A skewed view of the world

Someone said to me recently, upon discovering that I am a graphic designer, that I must look at the world in a very different way.

Which got me thinking about just how I do look at the world, and how that view helps me be a better designer.

Retro engineering every piece of design I come across and deciding that either I could have done way better, or that I wish I’d thought of it, is wholly useful in both learning new skills, production methods and design ideas, as well as gaining an understanding of how not to do something.

Then there are the new things taken away from every design project – whether it is learning about a new business, process, place, product or service, or working out some particular design problem – all this information will be useful again at some point down the line.

But it’s not just ‘designery’ things that offer up inspiration – the world at large holds SO much raw material: from the smallest of details (the fractal pattern of a snowflake, the colours in a butterfly’s wing, or the mathematical precision of a bee hive) to the big stuff (the high-rise perspectives of a metropolis, the tidal-esque ripples of high cirrocumulus, or the general majesty of this pale blue dot*)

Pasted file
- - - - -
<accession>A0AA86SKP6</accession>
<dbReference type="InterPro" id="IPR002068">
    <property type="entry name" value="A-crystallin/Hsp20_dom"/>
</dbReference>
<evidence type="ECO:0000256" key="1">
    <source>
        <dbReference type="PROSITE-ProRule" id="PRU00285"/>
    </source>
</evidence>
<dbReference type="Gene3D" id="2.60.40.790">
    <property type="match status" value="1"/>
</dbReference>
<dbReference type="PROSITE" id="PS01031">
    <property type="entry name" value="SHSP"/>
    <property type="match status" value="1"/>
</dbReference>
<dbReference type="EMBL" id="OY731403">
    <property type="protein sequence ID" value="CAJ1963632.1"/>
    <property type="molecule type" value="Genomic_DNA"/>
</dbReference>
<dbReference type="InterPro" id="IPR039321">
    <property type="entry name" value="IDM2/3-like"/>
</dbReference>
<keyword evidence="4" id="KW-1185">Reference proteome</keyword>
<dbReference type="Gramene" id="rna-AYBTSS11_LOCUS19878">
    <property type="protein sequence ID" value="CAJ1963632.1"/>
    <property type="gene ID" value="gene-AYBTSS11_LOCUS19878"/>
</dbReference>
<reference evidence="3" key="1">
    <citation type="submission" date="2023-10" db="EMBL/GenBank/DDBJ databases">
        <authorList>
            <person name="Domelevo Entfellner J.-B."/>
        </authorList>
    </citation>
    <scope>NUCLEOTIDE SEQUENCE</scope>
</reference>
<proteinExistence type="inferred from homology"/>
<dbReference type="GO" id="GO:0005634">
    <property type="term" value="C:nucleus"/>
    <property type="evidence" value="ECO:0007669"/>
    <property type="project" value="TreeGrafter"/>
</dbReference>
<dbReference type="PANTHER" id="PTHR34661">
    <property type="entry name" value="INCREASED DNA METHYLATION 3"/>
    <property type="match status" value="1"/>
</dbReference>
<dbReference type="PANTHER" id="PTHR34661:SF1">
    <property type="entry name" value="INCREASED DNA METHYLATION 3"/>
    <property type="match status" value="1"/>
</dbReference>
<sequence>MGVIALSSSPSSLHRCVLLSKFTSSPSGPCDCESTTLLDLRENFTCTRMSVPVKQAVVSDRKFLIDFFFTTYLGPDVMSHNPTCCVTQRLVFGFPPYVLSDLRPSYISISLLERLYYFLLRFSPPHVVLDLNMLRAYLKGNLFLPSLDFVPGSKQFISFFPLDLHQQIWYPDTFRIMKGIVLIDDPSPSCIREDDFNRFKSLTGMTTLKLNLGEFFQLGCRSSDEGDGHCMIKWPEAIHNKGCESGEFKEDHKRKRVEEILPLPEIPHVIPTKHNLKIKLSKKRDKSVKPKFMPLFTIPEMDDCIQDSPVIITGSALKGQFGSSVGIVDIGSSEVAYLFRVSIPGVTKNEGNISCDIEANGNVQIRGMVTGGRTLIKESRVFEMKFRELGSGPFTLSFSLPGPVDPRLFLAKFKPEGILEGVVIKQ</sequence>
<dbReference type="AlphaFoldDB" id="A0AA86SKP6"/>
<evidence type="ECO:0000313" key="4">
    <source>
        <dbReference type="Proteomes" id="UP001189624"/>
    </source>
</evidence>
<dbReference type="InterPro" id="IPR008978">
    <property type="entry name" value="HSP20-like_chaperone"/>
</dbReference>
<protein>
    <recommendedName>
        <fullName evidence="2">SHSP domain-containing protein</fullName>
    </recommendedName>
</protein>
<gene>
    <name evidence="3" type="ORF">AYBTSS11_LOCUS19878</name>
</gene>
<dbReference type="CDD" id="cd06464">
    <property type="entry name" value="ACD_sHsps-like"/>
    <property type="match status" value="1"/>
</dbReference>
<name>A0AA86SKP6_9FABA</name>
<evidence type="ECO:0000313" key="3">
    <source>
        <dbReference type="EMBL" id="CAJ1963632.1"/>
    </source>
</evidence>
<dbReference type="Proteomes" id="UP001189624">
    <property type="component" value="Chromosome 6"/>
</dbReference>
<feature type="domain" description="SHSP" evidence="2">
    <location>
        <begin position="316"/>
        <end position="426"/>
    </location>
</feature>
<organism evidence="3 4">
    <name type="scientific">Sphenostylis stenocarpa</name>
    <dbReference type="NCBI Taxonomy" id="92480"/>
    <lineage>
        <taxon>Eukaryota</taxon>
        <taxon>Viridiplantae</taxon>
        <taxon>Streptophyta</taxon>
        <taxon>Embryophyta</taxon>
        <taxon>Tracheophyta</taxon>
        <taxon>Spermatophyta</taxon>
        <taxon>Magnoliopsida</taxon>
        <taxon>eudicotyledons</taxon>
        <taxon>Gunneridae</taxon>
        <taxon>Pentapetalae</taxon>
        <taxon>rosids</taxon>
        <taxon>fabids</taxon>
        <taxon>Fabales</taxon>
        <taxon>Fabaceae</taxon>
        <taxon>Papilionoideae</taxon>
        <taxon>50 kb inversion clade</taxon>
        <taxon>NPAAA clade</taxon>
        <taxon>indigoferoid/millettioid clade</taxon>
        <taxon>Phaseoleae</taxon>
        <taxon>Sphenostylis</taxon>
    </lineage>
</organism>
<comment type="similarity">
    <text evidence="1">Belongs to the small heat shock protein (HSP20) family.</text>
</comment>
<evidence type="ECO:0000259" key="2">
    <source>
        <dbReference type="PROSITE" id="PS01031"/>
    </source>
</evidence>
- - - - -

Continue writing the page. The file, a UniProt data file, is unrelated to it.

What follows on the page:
A good designer will blend all these influences and nuggets of information together with the ’must haves’ of any specific industry, and deliver a creative solution that is as fit for purpose as it is beautiful.

Design is very subjective, but whilst someone may not like the look of it, every design decision should have a solid reason behind it, otherwise it’s just added noise, so if it’s not immediately obvious, always push your designer with the simple question…


And if they cannot give you a decent answer, then maybe you should call us.

Contact Bobbyflash on 01908 965 994 and we’ll happily spout all creative at you!

 * Carl Sagan, Pale Blue Dot, 1994